Money from the past (also purchased from Williamsburg.)

Here is my printable center I created with the analysis sheet and "I Can" list for the center.
 I have the complete center available in printable form on Teachers pay Teachers. 

Some other primary source ideas are:
Newspapers from a past date

I also have a primary versus secondary sources cheat sheet freebie for you and your students!

Thursday, October 17, 2013

OU Wreath

Here is a little craft for you today! I have been seeing wreaths all over Pinterest lately! I decided to try and make one of my own. After one two trips to Hobby Lobby, I was ready to craft it up!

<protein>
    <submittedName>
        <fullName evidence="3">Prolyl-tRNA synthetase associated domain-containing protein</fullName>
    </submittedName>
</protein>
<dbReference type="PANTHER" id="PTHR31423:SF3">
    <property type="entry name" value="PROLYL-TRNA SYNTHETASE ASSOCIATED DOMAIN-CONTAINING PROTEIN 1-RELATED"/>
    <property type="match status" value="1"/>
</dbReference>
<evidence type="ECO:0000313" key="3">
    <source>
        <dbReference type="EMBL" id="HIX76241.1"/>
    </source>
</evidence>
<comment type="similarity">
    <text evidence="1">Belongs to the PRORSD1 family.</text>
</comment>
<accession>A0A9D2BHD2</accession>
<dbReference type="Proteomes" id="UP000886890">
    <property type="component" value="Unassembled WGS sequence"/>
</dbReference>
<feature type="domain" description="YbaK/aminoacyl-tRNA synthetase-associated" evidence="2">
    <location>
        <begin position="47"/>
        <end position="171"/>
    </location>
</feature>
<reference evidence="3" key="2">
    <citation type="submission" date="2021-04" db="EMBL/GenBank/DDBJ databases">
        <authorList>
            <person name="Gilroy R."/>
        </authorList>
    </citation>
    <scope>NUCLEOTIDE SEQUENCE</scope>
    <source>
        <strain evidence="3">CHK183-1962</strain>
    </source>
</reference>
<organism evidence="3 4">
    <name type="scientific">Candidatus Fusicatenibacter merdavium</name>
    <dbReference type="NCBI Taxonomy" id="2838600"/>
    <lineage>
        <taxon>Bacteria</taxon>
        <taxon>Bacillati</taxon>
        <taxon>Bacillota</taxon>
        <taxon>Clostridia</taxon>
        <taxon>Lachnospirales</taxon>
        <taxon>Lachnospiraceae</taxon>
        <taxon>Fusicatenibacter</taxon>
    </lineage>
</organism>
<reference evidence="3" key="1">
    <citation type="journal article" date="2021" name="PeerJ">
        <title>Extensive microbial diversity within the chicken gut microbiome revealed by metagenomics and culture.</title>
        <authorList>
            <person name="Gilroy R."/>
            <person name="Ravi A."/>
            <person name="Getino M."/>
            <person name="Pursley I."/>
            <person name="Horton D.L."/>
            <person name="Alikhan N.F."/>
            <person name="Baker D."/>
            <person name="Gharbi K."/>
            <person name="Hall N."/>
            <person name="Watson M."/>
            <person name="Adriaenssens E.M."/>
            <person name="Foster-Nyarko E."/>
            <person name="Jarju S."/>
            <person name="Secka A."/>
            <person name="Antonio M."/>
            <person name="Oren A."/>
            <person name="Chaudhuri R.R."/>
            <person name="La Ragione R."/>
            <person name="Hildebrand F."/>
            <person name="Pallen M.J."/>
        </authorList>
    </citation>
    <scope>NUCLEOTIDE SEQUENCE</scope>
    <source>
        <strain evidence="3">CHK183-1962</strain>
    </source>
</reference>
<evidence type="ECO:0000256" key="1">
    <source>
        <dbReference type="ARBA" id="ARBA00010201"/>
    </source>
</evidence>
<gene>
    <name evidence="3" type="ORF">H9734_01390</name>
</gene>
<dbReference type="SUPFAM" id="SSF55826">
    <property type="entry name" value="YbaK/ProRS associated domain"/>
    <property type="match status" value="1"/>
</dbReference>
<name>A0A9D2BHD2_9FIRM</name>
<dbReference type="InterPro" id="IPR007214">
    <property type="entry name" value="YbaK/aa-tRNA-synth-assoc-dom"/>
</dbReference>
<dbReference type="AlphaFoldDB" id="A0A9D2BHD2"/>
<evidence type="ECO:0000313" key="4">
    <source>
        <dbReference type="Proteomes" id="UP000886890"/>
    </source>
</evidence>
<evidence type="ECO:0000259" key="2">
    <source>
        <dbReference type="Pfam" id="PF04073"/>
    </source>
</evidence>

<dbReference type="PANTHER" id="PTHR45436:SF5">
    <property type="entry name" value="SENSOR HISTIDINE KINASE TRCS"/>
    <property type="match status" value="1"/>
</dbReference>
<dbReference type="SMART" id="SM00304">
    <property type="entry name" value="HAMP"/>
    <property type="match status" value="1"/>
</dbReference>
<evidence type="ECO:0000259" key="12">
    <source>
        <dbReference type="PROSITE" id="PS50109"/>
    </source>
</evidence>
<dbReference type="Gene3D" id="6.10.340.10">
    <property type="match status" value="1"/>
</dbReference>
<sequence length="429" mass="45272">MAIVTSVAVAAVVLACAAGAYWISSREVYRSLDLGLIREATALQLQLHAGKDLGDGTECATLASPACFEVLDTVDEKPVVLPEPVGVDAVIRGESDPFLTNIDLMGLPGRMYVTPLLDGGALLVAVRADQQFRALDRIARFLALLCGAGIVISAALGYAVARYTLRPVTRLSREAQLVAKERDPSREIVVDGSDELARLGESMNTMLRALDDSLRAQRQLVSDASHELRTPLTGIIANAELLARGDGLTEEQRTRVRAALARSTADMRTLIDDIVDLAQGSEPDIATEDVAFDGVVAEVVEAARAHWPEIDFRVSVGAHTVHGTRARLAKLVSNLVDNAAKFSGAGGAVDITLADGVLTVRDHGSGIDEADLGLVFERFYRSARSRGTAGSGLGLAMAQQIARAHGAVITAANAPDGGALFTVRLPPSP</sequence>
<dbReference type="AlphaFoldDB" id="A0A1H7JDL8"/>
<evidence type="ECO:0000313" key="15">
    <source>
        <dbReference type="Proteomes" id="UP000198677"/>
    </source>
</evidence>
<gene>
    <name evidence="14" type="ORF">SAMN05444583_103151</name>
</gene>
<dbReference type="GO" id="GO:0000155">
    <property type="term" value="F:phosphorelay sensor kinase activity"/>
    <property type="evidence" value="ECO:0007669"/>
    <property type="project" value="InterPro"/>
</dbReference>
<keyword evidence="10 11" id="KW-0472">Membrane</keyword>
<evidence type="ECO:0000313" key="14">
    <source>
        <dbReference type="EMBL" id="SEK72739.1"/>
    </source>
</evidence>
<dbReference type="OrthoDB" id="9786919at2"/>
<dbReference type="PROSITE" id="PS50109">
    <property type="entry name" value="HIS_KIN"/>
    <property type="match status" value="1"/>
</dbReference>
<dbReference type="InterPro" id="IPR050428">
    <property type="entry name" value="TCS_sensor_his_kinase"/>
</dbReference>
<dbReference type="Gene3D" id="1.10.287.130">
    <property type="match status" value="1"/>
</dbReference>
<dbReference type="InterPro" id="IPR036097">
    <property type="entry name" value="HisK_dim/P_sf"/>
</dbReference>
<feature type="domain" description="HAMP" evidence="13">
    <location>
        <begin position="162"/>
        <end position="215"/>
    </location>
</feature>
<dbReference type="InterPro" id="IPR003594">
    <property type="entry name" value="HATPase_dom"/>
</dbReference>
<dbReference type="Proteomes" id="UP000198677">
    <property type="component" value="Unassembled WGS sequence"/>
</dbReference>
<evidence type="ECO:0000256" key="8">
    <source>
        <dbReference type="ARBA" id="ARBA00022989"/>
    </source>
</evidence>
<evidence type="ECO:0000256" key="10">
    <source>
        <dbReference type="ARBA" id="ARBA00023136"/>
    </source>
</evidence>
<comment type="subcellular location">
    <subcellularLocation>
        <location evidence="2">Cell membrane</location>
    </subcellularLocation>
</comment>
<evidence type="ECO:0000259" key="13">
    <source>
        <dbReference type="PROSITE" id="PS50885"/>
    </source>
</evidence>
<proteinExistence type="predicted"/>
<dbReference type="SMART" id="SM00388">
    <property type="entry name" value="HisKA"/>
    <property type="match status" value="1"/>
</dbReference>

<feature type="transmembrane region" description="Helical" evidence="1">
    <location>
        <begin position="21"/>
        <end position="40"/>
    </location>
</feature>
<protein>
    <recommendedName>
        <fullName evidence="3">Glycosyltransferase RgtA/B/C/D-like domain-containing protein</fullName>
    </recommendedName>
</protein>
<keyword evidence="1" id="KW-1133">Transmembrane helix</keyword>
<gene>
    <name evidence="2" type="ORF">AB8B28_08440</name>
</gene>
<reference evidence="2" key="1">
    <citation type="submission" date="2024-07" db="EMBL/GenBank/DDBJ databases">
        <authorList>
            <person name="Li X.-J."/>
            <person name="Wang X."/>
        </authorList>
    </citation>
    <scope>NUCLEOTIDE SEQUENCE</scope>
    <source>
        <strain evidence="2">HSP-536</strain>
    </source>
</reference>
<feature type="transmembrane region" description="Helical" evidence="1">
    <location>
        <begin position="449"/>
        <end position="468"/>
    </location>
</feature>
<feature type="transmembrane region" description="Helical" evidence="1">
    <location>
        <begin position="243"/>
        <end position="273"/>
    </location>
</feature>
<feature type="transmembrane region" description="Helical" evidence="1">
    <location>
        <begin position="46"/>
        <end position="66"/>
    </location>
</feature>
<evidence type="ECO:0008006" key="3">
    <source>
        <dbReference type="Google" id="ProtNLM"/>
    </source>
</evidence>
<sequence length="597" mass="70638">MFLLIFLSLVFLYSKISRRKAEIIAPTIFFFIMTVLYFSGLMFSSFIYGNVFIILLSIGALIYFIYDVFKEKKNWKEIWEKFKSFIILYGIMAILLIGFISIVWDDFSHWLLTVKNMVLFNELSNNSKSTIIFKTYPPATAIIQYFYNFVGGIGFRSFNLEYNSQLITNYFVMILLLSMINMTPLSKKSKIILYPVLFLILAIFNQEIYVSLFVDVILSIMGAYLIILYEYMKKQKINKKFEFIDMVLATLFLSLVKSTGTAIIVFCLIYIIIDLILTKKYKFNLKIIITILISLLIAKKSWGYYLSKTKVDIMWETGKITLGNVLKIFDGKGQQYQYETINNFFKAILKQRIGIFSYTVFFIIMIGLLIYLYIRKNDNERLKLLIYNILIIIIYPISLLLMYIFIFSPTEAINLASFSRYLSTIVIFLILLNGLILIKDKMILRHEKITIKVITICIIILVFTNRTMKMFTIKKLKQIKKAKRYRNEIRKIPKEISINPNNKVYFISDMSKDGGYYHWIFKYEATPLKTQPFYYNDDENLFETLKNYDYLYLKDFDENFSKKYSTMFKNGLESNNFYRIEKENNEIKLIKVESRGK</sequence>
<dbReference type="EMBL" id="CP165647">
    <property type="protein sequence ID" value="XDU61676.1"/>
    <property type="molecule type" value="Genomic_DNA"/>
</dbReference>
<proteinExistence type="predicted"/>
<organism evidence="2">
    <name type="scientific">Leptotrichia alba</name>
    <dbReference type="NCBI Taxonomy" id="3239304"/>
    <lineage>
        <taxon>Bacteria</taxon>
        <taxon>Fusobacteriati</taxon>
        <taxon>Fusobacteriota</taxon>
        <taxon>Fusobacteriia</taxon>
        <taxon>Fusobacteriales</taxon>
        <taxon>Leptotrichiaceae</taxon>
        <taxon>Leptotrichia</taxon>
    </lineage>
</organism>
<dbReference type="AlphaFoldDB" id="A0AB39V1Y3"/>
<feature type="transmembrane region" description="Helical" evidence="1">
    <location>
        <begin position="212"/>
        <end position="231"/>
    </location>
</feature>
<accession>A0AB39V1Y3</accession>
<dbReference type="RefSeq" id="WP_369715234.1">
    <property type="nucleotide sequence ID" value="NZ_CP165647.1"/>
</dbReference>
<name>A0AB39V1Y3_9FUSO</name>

I decided to make an OU wreath since that is my alma mater and during football season, that is all my household talks about. I started with a basic wreath form. I bought the one made of straw-like stuff because the foam ones weren't big enough at my local HL, but whichever you prefer would work. I also bought two rolls of wired ribbon in my favorite burlap and chevron print. (I bought one and it wasn't enough, hence the two trips to the store.) I also used a hot glue gun, straight pins, twine, acrylic paint, and wooden letters.

1. Start on the back side of your wreath. I tried hot-gluing down the ribbon and even stuck a few straight pins into the starting place to make sure it wouldn't come undone. Then run some hot glue around the next few inches and wrap the ribbon around it tightly.

2. Continue adding hot glue and wrapping tightly as you go around the wreath. If you run out of ribbon, glue the end down and add a couple of straight pins to keep it down tight along the end. Start the next roll of ribbon the same way as above.